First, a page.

DeMarco’s reluctance to say yes is understandable. This is a politically charged issue. The tea party was born out of the disgust many Americans felt early in the financial crisis upon learning that the federal government was even contemplating reducing the principal on some troubled mortgages.
Proponents of that idea argued that although it might cost the taxpayers something, it would ultimately be far cheaper than letting the housing market sink and drag down the U.S. economy. Detractors argued that forgiveness was unfair to the vast majority of homeowners who were diligently making their mortgage payments on time. Principal reduction would also create moral hazard, encouraging many homeowners to quit paying their mortgages in order to have their own loans reduced.
The Obama administration recently put the issue back on the policy agenda, when it tripled the monetary incentives under its loan modification program to Fannie and Freddie for principal reductions. For every dollar Fannie and Freddie take off a home mortgage, taxpayers will pay up to 63 cents, using money from the $700 billion TARP fund originally appropriated to help struggling financial institutions.
This makes it tougher for DeMarco to say no. With taxpayers taking on so much of the financial burden of principal reductions, Fannie and Freddie could end up making money. As conservator of the agencies, DeMarco has said his first responsibility is keeping them solvent with a minimum of help from the U.S. Treasury. Fannie and Freddie have already received almost $200 billion, by far the most costly taxpayer bailout of the recent financial crisis.
Yet despite the administration’s offer, DeMarco could still say no. He argues that principal forgiveness isn’t as effective as principal forbearance, something Fannie and Freddie have been doing for a long time. In a forbearance, the homeowner pays interest and principal on a smaller mortgage, at least for a time, but still owes the full amount. The lower monthly payment helps with affordability, giving stressed homeowners a break. But because they are still on the hook for the full mortgage, others are less likely to intentionally default to receive it.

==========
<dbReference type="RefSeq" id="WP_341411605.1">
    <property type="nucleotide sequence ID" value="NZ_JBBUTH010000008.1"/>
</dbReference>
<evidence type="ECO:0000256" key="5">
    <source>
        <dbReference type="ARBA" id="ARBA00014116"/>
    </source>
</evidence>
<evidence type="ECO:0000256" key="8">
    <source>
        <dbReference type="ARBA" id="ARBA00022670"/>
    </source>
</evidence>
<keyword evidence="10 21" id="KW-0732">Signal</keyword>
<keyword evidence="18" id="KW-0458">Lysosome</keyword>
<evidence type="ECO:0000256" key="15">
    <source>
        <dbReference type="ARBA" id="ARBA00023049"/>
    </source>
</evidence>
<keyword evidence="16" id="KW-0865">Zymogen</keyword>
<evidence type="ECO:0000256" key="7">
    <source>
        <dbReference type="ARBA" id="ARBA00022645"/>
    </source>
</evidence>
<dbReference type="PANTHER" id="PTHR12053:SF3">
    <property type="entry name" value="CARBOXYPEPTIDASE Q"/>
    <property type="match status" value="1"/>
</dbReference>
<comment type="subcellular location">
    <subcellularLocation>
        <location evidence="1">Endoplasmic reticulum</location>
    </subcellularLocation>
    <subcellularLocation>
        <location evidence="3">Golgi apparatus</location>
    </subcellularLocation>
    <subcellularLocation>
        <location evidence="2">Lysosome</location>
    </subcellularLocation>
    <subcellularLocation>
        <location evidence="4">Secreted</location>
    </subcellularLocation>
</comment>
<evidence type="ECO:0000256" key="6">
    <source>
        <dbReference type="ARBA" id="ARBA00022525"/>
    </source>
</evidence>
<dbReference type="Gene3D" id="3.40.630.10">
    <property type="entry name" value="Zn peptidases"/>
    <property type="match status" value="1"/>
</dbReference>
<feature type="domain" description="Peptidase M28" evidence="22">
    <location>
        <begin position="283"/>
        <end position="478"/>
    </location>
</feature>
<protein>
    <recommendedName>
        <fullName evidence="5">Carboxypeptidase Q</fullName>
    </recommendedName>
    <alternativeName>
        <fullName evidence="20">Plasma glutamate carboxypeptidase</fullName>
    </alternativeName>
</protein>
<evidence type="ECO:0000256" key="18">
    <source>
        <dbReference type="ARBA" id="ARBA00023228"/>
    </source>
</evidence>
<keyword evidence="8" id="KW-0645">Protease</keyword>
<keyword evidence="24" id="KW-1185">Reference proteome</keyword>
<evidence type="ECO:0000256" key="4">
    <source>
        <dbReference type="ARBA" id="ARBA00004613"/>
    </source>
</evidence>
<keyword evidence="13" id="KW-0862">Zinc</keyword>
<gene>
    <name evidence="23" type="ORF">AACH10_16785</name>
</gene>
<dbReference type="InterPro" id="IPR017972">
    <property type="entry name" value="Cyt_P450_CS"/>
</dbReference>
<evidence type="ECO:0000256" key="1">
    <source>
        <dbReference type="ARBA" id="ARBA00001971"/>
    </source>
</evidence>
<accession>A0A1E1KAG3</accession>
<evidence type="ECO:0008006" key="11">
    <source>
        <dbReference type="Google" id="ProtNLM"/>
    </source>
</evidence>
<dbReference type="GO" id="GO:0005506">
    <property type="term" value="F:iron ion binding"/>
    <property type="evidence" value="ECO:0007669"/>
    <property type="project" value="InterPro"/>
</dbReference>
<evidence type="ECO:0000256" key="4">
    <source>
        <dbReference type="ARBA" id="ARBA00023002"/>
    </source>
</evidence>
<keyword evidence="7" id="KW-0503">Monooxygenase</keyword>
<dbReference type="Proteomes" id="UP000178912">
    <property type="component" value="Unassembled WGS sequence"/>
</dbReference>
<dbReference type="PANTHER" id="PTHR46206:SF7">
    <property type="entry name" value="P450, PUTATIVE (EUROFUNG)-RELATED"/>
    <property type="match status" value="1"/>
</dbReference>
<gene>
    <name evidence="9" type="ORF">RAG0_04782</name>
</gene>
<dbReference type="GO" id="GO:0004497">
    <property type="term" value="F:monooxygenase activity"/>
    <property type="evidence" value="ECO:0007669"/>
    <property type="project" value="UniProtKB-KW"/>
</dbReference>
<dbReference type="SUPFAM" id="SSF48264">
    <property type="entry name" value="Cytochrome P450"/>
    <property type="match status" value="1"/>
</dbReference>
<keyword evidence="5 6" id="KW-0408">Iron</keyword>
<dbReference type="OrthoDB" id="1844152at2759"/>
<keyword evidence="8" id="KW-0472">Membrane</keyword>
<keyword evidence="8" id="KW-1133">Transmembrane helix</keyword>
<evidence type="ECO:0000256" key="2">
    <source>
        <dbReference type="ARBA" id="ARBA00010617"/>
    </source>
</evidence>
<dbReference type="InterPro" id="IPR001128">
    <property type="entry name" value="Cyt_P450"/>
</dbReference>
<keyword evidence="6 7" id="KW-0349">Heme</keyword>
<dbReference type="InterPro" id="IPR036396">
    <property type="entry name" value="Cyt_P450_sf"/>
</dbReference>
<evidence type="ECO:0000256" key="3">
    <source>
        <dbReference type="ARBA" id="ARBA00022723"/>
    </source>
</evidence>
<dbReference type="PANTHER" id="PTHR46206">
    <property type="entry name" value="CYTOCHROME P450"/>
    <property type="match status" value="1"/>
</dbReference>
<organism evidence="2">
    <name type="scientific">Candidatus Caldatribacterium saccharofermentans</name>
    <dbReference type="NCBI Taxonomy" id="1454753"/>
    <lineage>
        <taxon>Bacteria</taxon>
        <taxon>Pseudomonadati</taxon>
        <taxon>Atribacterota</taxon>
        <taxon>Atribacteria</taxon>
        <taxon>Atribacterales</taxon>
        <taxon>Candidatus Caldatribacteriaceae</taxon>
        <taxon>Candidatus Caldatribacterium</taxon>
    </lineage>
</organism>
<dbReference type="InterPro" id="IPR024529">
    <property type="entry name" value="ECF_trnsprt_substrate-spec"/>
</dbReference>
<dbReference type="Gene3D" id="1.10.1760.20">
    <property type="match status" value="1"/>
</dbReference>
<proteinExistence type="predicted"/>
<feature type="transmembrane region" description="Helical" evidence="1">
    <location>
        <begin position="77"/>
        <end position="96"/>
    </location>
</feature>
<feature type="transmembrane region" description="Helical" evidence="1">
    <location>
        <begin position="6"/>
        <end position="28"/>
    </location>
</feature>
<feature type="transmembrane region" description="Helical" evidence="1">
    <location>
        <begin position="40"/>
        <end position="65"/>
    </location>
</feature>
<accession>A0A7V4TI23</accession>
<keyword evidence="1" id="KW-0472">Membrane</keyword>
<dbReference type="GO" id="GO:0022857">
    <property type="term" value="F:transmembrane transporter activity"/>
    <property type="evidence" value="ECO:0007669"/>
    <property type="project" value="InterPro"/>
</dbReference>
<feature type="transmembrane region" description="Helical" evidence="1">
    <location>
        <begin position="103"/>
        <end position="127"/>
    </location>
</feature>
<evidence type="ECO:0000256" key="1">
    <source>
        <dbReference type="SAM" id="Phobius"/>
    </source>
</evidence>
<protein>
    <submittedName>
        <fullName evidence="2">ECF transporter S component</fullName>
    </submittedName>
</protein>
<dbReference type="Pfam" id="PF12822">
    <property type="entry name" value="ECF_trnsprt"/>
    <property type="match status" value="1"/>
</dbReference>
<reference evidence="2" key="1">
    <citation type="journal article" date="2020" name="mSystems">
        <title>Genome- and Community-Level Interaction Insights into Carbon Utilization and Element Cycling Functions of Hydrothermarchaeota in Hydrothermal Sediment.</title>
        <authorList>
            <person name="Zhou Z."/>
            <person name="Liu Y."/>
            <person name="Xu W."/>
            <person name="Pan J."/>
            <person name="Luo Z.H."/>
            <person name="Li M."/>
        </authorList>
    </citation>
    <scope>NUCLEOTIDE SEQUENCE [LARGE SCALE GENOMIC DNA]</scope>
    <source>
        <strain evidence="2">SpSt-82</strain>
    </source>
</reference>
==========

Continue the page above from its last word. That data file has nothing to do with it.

Adding principal reduction to Fannie’s and Freddie’s loan mitigation efforts would also be costly to administer. Indeed, everything Fannie and Freddie do is difficult and expensive.
Perhaps there is a middle ground: forbearance that evolves into forgiveness if the homeowner earns it. In an “earned mortgage,” the homeowner receives forbearance and immediately pays on a smaller mortgage to help with affordability. He then earns forgiveness as the amount owed is reduced proportionately over time, as long as he stays current.
As an example, consider an underwater homeowner who owes $150,000 on a home worth $100,000. With a 5 percent mortgage rate, his monthly payment is just over $1,000. With an earned mortgage, the bank forebears on $25,000 of the mortgage amount, saving the homeowner more than $100 per month. The homeowner still owes $150,000, but this is reduced by $5,000 a year, or $25,000 over five years. If the homeowner goes delinquent for more than two months during those five years, he owes the entire $150,000. If the homeowner wants to move before five years, his mortgage would be reduced pro rata. Under most scenarios, he would still be underwater, and would go through a short sale. It is possible that the home could appreciate enough so that with the mortgage reduction he would pocket a gain. But this seems unlikely.
An earned mortgage seems well suited for homeowners who are deeply underwater but fighting hard to keep their homes. An estimated 6.5 million homeowners are underwater more than 30 percent, and most have never been more than two months late on their mortgage (see chart). This is a key threshold for default. Even a small financial reversal, such as a roof leak or a busted air-conditioning unit, could discourage these homeowners from holding on. Forbearance would provide them with some relief , but an earned mortgage would offer a real financial hook — making it possible to get back above water and avoid default.
Moral hazard is much less a problem with an earned mortgage. Because a homeowner must earn forgiveness, and even then is unlikely to be above water soon, the program is much less subject to abuse. Also worth noting is that banks have forgiven principal on mortgage loans they own for some time, with good success. Moral hazard has not increased and default rates are low compared with other types of mortgage modifications.
There are signs that the housing crash is almost over. Home sales and construction are rising and prices are more stable.
It is premature, however, to conclude that the problem is behind us. Millions of homes are stuck in foreclosure; as these go to foreclosure and short sales, the market’s fragile stability is threatened.
Policymakers don’t need to do a lot to prevent that, but they should take the opportunities they have to help. Forgiveness won’t come easy for the FHFA and its agencies, but if it helps even a few hundred thousand homeowners, it is the right thing to do. Say yes.
Mark Zandi is chief economist at Moody’s Analytics, a subsidiary of Moody’s Corp. He is the author of “Financial Shock,” a book about the financial crisis. His column appears regularly in The Washington Post.